CAPTAIN Mike Utley says he is optimistic for the future of the Royal Navy following the retirement of HMS Illustrious – and he hopes the 32-year-old carrier can be repurposed.
Capt Utley brought his ship back to Portsmouth from Scotland, where Illustrious and her crew had taken part in the naming ceremony for HMS Queen Elizabeth, the Royal Navy’s new aircraft carrier.
He said: ‘It seemed like there were thousands of people out there cheering us on from Southsea.
‘I have never seen that many people there and I have made many entries to Portsmouth.
‘I want to say a huge thank you to people for coming out.
‘I am sad but also extremely proud and optimistic for the future of the navy.
‘We were lucky enough to be at the naming ceremony for HMS Queen Elizabeth and you just can’t comprehend the size of her. Without a shadow of a doubt the highlight of my time on board Illustrious was the help we gave the people of the Philippines.’
The Ministry of Defence is now considering bids for the future of HMS Illustrious.
The government has previously stated it would like to see the carrier preserved for the nation in some way.
A number of ideas have been put forward, and those are now being considered.
Capt Utley said he would like to see Illustrious kept.
‘I hope it happens, because being retired in however many years I would love to be able to go on board and walk around my old ship,’ he said.
Firing her gun and blasting her horn, HMS Illustrious made sure her final entrance to Portsmouth was one to remember.
Hundreds of people stood beneath the sunshine to welcome home the last of the Royal Navy’s Invincible-class carriers as she heads for retirement.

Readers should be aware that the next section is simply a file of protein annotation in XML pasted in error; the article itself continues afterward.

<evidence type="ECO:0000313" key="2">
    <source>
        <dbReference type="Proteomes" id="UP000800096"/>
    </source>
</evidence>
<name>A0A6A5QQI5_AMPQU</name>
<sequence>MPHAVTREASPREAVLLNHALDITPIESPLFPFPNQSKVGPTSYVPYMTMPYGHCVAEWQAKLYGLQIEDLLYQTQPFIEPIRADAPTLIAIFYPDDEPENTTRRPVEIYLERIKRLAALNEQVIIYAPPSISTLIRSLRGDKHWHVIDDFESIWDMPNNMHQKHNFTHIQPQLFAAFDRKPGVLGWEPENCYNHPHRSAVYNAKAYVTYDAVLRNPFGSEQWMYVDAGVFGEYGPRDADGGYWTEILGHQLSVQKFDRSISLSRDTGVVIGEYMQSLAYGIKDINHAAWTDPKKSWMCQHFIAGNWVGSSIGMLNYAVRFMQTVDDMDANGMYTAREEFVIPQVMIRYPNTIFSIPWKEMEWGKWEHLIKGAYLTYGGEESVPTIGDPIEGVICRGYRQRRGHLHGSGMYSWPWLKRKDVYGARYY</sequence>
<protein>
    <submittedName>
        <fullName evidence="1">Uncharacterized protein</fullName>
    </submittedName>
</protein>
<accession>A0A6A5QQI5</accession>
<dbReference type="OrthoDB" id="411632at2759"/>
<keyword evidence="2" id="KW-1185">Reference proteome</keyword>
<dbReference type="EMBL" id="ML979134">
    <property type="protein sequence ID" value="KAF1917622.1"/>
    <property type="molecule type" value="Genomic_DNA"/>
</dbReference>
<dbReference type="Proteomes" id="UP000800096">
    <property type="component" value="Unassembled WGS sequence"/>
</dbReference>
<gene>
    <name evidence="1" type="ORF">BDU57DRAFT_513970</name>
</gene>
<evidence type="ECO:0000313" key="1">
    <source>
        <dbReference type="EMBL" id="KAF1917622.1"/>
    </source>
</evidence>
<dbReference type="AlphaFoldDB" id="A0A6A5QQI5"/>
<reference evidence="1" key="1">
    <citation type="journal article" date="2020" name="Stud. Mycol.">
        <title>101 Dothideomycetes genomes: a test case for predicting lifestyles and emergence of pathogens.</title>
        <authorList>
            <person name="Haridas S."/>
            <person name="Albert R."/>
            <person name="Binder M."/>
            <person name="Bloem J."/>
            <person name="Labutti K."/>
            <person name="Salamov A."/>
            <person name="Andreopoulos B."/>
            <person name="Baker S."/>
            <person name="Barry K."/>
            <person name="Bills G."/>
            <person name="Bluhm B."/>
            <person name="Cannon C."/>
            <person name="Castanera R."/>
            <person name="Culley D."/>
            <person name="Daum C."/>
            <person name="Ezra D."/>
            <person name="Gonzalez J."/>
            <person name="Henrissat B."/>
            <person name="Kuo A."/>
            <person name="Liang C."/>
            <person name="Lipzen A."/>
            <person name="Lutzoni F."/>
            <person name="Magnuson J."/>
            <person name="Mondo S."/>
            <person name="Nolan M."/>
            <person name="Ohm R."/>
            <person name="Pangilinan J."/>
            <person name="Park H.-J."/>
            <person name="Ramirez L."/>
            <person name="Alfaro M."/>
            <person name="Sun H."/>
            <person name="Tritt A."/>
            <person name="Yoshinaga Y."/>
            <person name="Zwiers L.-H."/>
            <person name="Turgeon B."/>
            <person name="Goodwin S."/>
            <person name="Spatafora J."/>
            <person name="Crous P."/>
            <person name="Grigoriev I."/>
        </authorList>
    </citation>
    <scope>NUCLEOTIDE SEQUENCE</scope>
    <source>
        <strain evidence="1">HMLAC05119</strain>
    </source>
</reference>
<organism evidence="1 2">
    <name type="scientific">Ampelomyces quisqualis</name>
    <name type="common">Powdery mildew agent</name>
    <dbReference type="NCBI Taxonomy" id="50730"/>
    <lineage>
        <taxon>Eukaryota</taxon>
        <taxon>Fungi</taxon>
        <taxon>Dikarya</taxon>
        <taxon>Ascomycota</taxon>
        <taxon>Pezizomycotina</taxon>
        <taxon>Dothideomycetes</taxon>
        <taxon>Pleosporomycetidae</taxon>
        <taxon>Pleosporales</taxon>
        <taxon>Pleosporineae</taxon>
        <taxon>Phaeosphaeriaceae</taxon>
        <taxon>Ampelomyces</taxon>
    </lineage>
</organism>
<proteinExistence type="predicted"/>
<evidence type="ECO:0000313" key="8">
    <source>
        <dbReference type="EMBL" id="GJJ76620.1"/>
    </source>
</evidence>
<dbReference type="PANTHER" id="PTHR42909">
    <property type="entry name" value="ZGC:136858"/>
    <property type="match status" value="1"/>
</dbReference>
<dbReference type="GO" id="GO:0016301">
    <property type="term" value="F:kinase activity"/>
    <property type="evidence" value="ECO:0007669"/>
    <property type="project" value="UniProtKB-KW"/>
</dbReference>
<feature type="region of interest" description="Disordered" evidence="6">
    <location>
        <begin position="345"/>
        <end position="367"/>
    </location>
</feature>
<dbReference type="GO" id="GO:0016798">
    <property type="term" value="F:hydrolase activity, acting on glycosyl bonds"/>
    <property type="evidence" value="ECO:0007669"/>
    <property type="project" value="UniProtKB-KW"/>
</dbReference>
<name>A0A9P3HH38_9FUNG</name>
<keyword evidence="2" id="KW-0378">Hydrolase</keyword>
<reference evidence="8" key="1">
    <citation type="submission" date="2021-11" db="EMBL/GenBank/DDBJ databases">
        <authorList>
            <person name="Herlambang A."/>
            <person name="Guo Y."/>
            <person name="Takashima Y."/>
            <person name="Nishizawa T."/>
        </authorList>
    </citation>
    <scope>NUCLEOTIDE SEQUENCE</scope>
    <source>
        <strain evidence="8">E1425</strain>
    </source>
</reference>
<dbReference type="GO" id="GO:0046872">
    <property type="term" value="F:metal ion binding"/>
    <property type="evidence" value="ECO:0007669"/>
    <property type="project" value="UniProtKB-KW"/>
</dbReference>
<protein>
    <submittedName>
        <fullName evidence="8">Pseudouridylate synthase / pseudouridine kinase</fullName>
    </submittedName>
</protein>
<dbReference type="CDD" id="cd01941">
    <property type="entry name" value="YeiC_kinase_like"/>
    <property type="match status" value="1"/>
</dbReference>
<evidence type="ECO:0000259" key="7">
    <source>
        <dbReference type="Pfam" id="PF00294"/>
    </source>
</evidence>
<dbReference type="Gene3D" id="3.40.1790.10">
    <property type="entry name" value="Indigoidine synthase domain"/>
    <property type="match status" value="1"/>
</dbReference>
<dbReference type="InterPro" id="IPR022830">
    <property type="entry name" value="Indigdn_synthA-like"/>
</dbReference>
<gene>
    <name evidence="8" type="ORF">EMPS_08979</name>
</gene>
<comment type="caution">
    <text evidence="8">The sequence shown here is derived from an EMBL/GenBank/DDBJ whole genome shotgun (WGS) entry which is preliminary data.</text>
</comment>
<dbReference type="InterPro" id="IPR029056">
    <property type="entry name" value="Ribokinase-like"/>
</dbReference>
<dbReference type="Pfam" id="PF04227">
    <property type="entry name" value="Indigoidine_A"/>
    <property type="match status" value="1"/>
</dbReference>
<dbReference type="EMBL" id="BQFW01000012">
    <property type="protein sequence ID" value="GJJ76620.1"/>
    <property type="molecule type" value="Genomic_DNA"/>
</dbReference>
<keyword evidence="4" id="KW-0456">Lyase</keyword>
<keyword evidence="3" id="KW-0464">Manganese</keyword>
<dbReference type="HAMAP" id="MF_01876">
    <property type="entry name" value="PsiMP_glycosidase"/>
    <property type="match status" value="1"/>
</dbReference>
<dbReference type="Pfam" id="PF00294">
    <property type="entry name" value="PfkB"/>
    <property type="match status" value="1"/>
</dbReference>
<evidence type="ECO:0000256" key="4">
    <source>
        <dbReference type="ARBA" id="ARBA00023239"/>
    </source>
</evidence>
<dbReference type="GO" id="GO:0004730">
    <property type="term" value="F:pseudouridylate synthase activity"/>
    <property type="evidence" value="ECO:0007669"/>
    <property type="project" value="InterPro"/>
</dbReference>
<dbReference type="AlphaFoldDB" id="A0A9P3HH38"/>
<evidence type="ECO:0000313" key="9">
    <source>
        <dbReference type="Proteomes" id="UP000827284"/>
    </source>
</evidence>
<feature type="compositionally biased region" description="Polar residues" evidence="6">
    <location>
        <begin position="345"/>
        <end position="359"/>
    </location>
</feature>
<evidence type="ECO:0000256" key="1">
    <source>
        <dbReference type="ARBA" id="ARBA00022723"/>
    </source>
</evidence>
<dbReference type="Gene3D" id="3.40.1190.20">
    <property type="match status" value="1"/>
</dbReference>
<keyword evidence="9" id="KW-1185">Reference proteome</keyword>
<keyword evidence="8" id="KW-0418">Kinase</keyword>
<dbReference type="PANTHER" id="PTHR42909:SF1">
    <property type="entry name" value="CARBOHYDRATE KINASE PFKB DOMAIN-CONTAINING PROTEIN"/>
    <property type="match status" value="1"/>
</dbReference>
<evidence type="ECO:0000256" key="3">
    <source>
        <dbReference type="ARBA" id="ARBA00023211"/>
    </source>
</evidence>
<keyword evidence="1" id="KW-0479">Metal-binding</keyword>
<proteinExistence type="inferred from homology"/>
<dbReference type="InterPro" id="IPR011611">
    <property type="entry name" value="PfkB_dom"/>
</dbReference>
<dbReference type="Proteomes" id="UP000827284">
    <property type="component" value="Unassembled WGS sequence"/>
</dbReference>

They lined the waterfronts on both sides of the harbour to get a glimpse of the 22,000-tonne carrier as she steamed into harbour yesterday.
On the Round Tower in Old Portsmouth, the walls were thronged with retired sailors who came to see their old ship once more.
And on the jettyside in Portsmouth Naval Base, families of those on board waited to meet their loved ones off the ship.
Warrant Officer Steve Barr, 51, from Fareham, was met by wife Joanne, 46, and daughters Annabel, 15, and Felicity, 11.
He was one of the first crew members to join after she was commissioned in the aftermath of the Falklands conflict, and is one of the last off.
WO Barr, pictured right with his family, said: ‘I’ve got mixed emotions.
‘It’s sad but tinged with the fact that it’s retiring and I’m retiring next year so I’m happy to spend more time with my family.
‘It is sad but this is old technology, it’s done its time and served its purpose.’
WO Barr’s daughter Annabel has her heart set on joining the Royal Navy when she is old enough.
And Felicity wants to join the Royal Marines Band Service. Annabel said: ‘The homecoming was quite exciting and I’m glad it’s something I got to see.
‘I can’t wait to join the navy myself now. I want to follow in the footsteps of my parents as I’m proud of them.’
Lusty’s final homecoming was in stark contrast to that of her sister ship, Ark Royal.
The Mighty Ark returned to Portsmouth for the last time on a bleak winter’s day, watched by hundreds of people who braved snow and ice to reach the waterfront around Old Portsmouth and Gosport.
On that day, there were more tears than cheers, as Ark Royal’s decommissioning was sudden and controversial.
But yesterday there was sunshine and smiles, as the ship’s company of Illustrious saw the ship out on a high.
On the jettyside, ice creams were handed out while the Royal Marines Band of HMS Collingwood marched.
The warship arrived with her 700-strong ship’s company, flying a 210-metre decommissioning pennant, shortly after 1pm.
As reported in The News, the government has repeatedly stated it wants to see HMS Illustrious preserved for the nation rather than scrapped, if a viable option is put forward.
The Ministry of Defence says it has received a number of ‘interesting’ bids and is now looking into them.
Illustrious will be decommissioned at a ceremony in Portsmouth later this year.